Happy Labor Day....Now read this

Discussion in 'The Howard Stern Show' started by Shithead, Sep 6, 2015.

  1. Shithead

    Shithead Well-Known Member

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    American workers are more stressed, less appreciated than ever: study
    BY Meredith Engel
    NEW YORK DAILY NEWS
    Sunday, September 6, 2015, 2:00 AM
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    Job insecurity — feeling like you could lose your gig at the drop of a hat — increases the odds of someone admitting to poor health by about 50%, according to a Stanford and Harvard poll.
    Happy Labor Day, American worker! You're more stressed, less paid, less healthy and less appreciated than ever.

    Only about a third of employees are happy on the job, according to the most recent numbers from Gallup and the Families and Work Institute. The FWI study, from May, showed that more than half of us felt overworked or overwhelmed at least sometimes.

    "There's such a demand for instant results, it's a relentless pace of work," FWI president Ellen Galinsky tells the Daily News.

    Technology has given us the freedom to work remotely and when we want, but it's also adding to our workload. A quarter of us work 50 or more hours a week, and 22% work six or seven days a week, the FWI poll found.

    And yet for all that time on the clock, we're not as productive. The Labor Department says productivity inched up in some industries last year - but it has basically been flat since 2009.

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    Wages have been stagnant for the past 35 years, according to the Economic Policy Institute, despite a 64% rise in productivity over the same period.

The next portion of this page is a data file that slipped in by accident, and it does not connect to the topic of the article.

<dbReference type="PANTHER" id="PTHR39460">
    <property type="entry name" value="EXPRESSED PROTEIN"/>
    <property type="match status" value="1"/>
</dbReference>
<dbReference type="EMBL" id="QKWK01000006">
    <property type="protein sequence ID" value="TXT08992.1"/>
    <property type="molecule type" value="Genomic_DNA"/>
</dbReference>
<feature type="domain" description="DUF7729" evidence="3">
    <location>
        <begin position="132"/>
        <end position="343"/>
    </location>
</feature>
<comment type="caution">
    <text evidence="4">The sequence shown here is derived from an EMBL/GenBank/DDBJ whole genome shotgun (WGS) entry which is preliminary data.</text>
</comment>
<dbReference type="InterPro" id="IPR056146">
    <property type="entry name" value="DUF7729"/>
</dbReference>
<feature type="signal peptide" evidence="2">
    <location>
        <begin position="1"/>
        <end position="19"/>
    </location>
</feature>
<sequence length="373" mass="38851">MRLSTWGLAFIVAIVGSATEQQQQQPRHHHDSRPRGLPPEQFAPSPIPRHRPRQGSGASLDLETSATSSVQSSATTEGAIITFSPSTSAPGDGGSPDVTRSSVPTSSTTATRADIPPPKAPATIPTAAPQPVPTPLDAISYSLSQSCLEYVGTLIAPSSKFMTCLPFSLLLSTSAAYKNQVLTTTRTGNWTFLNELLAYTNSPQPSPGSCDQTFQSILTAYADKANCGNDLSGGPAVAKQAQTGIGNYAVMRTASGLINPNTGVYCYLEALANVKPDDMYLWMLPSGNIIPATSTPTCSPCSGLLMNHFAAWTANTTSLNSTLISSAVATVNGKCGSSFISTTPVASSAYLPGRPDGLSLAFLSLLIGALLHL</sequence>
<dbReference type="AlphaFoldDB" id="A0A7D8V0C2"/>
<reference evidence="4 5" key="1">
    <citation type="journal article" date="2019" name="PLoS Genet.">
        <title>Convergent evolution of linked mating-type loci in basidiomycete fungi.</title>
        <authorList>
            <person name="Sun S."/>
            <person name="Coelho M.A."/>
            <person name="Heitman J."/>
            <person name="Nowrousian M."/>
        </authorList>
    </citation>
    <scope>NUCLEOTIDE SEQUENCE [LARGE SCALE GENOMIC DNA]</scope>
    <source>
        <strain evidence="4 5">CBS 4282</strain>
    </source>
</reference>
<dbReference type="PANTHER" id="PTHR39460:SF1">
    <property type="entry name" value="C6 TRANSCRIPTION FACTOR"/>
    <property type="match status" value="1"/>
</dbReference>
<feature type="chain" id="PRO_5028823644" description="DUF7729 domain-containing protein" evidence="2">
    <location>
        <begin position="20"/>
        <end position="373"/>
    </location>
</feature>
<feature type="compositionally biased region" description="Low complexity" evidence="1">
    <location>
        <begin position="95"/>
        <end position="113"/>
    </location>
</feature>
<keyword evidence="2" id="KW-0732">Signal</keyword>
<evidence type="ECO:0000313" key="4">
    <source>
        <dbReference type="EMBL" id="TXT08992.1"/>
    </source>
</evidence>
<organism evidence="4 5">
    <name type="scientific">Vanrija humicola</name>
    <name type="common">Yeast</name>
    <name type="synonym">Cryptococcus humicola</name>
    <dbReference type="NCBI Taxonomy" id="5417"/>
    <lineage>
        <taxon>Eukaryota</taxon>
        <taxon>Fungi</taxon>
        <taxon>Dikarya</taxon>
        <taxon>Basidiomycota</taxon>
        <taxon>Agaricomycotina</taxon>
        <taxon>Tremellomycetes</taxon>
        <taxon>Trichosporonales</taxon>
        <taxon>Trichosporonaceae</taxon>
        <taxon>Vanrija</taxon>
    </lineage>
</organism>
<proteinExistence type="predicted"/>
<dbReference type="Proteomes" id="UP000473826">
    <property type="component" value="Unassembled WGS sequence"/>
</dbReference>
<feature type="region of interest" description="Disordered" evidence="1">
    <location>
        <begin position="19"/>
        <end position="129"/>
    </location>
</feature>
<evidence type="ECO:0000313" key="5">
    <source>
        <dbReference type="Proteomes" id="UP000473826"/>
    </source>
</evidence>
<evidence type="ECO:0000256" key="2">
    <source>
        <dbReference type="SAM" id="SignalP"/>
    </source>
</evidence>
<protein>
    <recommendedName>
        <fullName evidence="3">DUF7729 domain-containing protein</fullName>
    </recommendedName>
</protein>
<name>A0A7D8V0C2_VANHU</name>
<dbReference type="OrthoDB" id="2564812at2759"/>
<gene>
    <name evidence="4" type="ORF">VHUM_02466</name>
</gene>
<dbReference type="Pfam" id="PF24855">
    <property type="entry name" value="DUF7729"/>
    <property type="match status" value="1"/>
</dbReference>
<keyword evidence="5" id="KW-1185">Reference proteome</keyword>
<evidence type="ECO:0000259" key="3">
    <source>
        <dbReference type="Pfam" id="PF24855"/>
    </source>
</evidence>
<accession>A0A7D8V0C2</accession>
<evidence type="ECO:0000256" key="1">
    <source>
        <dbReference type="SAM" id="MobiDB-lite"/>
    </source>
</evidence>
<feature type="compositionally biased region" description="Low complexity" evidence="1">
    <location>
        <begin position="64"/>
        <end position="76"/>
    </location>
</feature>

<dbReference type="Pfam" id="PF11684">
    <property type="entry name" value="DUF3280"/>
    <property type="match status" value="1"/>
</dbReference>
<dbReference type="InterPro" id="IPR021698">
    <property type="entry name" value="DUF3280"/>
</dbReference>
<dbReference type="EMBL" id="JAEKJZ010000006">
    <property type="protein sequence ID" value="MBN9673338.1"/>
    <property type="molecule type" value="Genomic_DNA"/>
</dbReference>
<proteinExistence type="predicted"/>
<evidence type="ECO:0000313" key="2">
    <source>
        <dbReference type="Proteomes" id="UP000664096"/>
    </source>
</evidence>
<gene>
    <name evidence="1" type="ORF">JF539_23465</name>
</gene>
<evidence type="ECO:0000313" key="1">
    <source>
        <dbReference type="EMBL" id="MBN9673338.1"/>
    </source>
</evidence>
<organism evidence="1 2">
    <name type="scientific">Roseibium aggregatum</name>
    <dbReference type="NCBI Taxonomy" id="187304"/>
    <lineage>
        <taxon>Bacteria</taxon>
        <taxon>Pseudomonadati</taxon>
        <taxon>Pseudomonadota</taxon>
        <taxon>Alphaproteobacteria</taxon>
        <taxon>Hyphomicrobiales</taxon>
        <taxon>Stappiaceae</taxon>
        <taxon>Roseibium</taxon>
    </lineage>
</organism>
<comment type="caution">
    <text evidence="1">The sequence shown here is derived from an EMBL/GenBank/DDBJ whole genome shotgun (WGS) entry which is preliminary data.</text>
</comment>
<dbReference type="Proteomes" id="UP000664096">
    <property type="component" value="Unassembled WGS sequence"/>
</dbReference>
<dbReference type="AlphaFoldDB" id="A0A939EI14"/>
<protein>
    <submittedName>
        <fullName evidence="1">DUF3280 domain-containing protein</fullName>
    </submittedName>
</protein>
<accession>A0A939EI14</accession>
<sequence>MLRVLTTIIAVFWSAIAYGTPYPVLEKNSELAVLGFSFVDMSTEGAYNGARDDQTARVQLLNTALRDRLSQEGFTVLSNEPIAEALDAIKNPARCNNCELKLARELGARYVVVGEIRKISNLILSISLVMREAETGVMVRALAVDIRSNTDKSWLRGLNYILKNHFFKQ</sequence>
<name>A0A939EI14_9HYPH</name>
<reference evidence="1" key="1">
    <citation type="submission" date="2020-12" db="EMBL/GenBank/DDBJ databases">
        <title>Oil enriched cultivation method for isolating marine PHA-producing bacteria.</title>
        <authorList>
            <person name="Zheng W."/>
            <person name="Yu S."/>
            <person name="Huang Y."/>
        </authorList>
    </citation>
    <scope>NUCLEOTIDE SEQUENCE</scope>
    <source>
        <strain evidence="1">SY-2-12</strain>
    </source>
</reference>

We're also earning less: Wages have been stagnant for the past 35 years, according to the Economic Policy Institute, despite a 64% rise in productivity over the same period. Hourly wages dropped at almost every level between 2013 and 2014, and those with college or advanced degrees felt it the most, the institute said.

    Last year, a Rutgers survey also found that 42% of Americans had salaries and savings that were higher before the recession.

    We may be living longer because we're no longer out in the fields and factories, but the modern workplace has hardly improved our health. Job insecurity — feeling like you could lose your gig at the drop of a hat — increases the odds of someone admitting to poor health by about 50%, according to a Stanford and Harvard poll. Stressful work environments raise the odds of having a doctor diagnose you with an illness by 35%. Even just working long hours can increase your risk of mortality by 20%. Workplace stress, the authors deemed, is about as dangerous as second-hand smoke.

    Union membership is on the decline — from 20% of American workers in 1983 to 11% today — which could mean a number of things. It could be that our jobs are taking better care of us, eliminating the need for unions in the first place. Or it could be that employers are just hiring more non-labor positions.

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    A quarter of us work 50 or more hours a week, and 22% work six or seven days a week, the FWI poll found.
    Surprisingly, all our extra efforts may not even boost the bottom line, because when employees are physically or emotionally spent, they ring up doctor's charges and send premiums soaring. Training new employees is another major cost to employers.